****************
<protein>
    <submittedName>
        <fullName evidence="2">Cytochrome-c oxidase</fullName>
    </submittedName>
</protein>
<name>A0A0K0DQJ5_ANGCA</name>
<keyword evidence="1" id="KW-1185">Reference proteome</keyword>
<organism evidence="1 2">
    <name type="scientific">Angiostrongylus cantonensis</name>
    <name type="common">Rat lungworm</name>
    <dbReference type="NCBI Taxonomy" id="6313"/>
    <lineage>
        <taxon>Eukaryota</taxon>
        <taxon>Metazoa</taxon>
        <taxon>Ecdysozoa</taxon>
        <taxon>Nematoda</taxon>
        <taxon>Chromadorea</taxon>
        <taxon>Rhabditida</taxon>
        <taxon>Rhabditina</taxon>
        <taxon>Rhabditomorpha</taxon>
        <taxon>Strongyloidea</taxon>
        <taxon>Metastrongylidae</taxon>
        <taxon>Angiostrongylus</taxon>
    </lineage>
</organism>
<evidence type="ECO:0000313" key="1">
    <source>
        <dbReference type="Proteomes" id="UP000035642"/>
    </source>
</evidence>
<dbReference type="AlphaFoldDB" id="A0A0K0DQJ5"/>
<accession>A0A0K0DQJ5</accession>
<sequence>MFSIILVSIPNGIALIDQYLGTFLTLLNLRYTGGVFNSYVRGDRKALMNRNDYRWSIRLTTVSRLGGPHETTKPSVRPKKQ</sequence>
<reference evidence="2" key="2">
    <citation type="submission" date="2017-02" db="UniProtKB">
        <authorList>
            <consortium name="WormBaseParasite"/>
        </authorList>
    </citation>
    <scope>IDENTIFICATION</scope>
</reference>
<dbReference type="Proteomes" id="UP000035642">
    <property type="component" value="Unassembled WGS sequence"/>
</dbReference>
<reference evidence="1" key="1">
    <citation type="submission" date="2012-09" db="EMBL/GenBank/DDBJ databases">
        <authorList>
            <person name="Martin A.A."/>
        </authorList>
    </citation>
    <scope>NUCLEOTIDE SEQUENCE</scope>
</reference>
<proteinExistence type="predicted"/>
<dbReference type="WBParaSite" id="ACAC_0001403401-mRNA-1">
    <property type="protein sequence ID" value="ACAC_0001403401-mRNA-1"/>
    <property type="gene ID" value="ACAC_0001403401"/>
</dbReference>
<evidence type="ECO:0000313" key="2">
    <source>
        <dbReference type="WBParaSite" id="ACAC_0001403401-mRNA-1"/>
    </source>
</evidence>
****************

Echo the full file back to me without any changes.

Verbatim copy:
<protein>
    <submittedName>
        <fullName evidence="2">Cytochrome-c oxidase</fullName>
    </submittedName>
</protein>
<name>A0A0K0DQJ5_ANGCA</name>
<keyword evidence="1" id="KW-1185">Reference proteome</keyword>
<organism evidence="1 2">
    <name type="scientific">Angiostrongylus cantonensis</name>
    <name type="common">Rat lungworm</name>
    <dbReference type="NCBI Taxonomy" id="6313"/>
    <lineage>
        <taxon>Eukaryota</taxon>
        <taxon>Metazoa</taxon>
        <taxon>Ecdysozoa</taxon>
        <taxon>Nematoda</taxon>
        <taxon>Chromadorea</taxon>
        <taxon>Rhabditida</taxon>
        <taxon>Rhabditina</taxon>
        <taxon>Rhabditomorpha</taxon>
        <taxon>Strongyloidea</taxon>
        <taxon>Metastrongylidae</taxon>
        <taxon>Angiostrongylus</taxon>
    </lineage>
</organism>
<evidence type="ECO:0000313" key="1">
    <source>
        <dbReference type="Proteomes" id="UP000035642"/>
    </source>
</evidence>
<dbReference type="AlphaFoldDB" id="A0A0K0DQJ5"/>
<accession>A0A0K0DQJ5</accession>
<sequence>MFSIILVSIPNGIALIDQYLGTFLTLLNLRYTGGVFNSYVRGDRKALMNRNDYRWSIRLTTVSRLGGPHETTKPSVRPKKQ</sequence>
<reference evidence="2" key="2">
    <citation type="submission" date="2017-02" db="UniProtKB">
        <authorList>
            <consortium name="WormBaseParasite"/>
        </authorList>
    </citation>
    <scope>IDENTIFICATION</scope>
</reference>
<dbReference type="Proteomes" id="UP000035642">
    <property type="component" value="Unassembled WGS sequence"/>
</dbReference>
<reference evidence="1" key="1">
    <citation type="submission" date="2012-09" db="EMBL/GenBank/DDBJ databases">
        <authorList>
            <person name="Martin A.A."/>
        </authorList>
    </citation>
    <scope>NUCLEOTIDE SEQUENCE</scope>
</reference>
<proteinExistence type="predicted"/>
<dbReference type="WBParaSite" id="ACAC_0001403401-mRNA-1">
    <property type="protein sequence ID" value="ACAC_0001403401-mRNA-1"/>
    <property type="gene ID" value="ACAC_0001403401"/>
</dbReference>
<evidence type="ECO:0000313" key="2">
    <source>
        <dbReference type="WBParaSite" id="ACAC_0001403401-mRNA-1"/>
    </source>
</evidence>